Investigators from the Minnesota Twin Family Study, first begun in 1983, collected data about childhood abuse and adult personality from 1,382 pairs of same-sex twins, followed over time from ages 11 to 24. By examining differences in abuse exposure and genetic overlap (whether the twins were identical and thus had the same DNA, or fraternal, and thus had only about 50 percent genetic overlap), the authors, led by Marina Bornovalova of the University of South Florida, concluded that childhood abuse in itself isn’t a direct cause of adult BPD traits. But since childhood abuse is seen so frequently in individuals with BPD (some studies suggest in as much as 90 percent of cases) why the overlap? According to the study, common genetic factors contribute to both childhood abuse and BPD.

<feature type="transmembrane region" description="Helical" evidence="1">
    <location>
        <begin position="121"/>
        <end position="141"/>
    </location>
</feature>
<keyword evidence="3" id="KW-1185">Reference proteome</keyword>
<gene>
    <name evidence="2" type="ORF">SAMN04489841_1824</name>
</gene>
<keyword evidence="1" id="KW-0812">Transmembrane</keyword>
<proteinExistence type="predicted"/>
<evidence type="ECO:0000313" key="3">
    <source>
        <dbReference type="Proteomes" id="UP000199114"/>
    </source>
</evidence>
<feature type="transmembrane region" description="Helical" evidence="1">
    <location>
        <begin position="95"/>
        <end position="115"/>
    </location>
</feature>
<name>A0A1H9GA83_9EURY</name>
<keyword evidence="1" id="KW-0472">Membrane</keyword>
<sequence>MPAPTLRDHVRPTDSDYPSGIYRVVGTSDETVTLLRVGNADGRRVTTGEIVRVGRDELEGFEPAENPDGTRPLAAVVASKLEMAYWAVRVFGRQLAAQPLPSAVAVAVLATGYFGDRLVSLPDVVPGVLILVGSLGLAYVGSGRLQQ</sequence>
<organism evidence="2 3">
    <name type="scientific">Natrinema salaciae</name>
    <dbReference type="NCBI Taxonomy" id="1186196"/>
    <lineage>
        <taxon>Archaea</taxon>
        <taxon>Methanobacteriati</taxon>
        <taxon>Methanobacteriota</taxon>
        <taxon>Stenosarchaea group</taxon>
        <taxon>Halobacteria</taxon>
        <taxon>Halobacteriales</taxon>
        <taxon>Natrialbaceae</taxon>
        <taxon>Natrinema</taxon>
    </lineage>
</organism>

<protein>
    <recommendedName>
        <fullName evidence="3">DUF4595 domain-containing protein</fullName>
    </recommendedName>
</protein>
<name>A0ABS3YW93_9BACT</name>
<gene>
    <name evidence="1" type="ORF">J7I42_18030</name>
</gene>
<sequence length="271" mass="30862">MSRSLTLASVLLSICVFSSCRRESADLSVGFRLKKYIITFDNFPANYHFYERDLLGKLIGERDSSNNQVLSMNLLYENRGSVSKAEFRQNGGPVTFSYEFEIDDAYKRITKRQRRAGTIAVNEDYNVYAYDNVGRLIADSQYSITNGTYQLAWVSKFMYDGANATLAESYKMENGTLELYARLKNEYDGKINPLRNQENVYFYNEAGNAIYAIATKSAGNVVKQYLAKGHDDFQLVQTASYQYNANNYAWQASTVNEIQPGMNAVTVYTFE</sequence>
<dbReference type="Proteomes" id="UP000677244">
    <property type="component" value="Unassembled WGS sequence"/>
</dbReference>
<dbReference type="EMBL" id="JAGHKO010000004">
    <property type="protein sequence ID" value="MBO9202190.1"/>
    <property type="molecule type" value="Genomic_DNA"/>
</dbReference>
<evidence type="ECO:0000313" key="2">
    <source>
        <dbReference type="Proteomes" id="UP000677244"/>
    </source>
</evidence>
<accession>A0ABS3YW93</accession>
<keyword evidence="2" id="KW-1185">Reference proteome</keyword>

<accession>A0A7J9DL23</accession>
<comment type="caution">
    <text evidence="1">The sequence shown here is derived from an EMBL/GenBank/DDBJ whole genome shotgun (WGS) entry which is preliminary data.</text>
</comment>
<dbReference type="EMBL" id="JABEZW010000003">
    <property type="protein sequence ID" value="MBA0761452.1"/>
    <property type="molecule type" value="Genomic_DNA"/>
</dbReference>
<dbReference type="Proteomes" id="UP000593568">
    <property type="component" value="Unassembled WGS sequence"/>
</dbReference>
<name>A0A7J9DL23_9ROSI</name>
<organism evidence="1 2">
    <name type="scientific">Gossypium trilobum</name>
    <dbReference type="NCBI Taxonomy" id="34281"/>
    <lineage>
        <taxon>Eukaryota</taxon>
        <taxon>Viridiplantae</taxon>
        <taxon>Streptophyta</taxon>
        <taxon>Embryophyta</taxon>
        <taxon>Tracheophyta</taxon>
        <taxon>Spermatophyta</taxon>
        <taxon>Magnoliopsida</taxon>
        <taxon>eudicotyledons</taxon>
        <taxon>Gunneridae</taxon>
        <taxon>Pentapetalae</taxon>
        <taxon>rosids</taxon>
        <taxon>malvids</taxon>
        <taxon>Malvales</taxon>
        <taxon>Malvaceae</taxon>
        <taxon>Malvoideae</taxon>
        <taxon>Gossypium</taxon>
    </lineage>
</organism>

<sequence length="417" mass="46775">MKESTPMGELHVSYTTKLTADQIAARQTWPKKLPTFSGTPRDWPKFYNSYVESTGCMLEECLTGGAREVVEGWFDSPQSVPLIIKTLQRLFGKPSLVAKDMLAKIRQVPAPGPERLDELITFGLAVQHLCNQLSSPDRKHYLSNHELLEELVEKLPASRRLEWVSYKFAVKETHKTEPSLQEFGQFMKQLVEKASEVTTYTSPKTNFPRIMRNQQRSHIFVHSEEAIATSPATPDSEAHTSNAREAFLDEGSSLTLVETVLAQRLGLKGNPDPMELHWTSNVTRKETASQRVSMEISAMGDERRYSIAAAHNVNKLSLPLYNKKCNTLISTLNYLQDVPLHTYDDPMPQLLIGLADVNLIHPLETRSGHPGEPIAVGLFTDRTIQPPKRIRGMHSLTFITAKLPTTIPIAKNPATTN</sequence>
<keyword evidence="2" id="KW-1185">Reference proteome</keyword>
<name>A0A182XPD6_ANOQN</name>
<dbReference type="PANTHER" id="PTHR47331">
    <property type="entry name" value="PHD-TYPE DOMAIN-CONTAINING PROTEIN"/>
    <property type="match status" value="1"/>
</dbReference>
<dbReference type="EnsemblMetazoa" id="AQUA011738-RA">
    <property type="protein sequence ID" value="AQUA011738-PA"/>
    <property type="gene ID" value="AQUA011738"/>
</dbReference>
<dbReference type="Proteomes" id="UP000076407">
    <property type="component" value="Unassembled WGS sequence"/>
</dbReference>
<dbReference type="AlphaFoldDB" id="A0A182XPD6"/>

The researchers suggest two possible genetically influenced reasons for the connection between childhood abuse and adult BPD. In the first model, called “passive genetic mediation,” children not only inherit genes from their parents, but are raised in an environment that’s an expression of the parents’ own genetic influences. In this model, children inherit genetic tendencies toward aggression, impulsivity, and emotional dysregulation from their parents and are raised by parents who are themselves aggressive, impulsive, and dysregulated. Abuse and BPD are thus different manifestations of the same emotionally dysregulating factors.